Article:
“I thought Russ had the secret to living a long and healthy life and I wanted that, too,” Perdue said.

“My first foray into volunteering occurred by accident that year when legendary runner Norm Patenaude invited me to assist in brushing trails on the original 25-km Ramsey Tour course. That led to lots of assisting behind the scenes at many events.”

The year 1995 marked Perdue’s first official act of volunteering, when he was catapulted into a leadership role. 

At Cambrian Fitness Centre, where he worked out regularly, he started a runners’ lunchtime club. Perdue put together a couple of teams to take part in a local running relay being held in Espanola. 

“I would never have guessed that this would become the predecessor of Sudbury Rocks!!! Running Club. But, the numbers grew quickly from 25 to 200 and we were on our way. Many people who came on board have stayed on all these years, assisting in community sports and mentoring other runners.”

That success resulted in Perdue co-founding Sudbury Rocks!!! Marathon with fellow runner and best friend, the late Steve Matusch. 

“Steve said we need to dream big and bring something big to our city—a Boston Marathon qualifier, no less, and one that makes a positive impact on our community.” 

The Sudbury Rocks!!! Marathon, touted as Greater Sudbury’s most popular annual road race, was officially launched in 2006, luring close to 500 runners and walkers. By 2019, entries reached almost 2,000. 

“Running for a cause not only benefits the recipient charities, it’s exciting to see new runners experience a sense of personal accomplishment that can unwittingly change their lives for the better.”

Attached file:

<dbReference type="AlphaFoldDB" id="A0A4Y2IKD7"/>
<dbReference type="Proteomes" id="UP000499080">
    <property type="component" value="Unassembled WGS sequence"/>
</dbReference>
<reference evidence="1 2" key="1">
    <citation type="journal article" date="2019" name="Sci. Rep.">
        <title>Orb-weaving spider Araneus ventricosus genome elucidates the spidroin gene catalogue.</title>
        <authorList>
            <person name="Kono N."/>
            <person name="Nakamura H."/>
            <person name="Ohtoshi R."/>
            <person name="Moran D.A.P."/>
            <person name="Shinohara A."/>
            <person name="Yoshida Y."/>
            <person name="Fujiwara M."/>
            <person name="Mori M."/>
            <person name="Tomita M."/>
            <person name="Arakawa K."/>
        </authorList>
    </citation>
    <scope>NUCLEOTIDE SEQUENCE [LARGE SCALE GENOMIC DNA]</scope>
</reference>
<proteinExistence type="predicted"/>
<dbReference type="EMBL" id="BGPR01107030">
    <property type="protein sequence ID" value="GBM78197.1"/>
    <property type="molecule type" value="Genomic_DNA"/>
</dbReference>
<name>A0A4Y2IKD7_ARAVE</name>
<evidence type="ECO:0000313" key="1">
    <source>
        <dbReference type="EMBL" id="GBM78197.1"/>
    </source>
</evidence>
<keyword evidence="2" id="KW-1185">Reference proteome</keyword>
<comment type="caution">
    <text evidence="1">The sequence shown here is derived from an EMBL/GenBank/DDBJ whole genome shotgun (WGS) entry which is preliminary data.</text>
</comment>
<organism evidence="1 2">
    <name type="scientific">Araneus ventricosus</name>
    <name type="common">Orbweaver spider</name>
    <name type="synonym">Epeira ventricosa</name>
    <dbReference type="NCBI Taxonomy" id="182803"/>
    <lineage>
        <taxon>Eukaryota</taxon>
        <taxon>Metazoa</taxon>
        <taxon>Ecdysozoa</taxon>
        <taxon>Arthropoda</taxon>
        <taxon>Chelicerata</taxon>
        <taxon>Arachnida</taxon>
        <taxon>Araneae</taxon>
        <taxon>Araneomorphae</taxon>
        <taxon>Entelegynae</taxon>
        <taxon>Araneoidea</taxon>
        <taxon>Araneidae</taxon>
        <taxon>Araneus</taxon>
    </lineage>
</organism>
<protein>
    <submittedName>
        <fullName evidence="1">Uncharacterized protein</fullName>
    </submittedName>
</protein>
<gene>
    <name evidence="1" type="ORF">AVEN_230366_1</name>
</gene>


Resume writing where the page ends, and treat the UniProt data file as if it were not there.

Perdue has also been involved with other events, like the July 1 Firecracker 5-km, the Salvation Army Santa Shuffle, Sudbury Fitness Challenge events and, since 1998, the CIBC Run for the Cure. 

“When it comes to volunteering, I felt it was a good idea to start small and grow from there. As I learned and became comfortable, I took on more roles. Each task was a good fit, which only inspired me to do more.” 

Perdue and his wife, Lise, have had the pleasure of taking part in marathons together in many parts of the world. “We’ve been to Italy, New York City, the east and west coasts and all the Territories of Canada. Meeting runners from all walks of life has been a real privilege. Fellow runners are like family, and these events are naturally inclusive.”

Vince Perdue’s Volunteer Words of Wisdom

Mentor others to volunteer. They’ll experience personal satisfaction from giving back. Your wisdom and advice just might stick and help others get more involved in enhancing our community. Running is a really effective de-stresser because you concentrate only on the task at hand. And, when you become part of a community of runners, there is so much opportunity to learn from them and build long-lasting friendships. My dad always said it is better to give than to take. Always be the first to offer ... simple but powerful rules to live by.

Marlene Holkko Moore is a local communications professional and contributor to


About the Author: Marlene Holkko Moore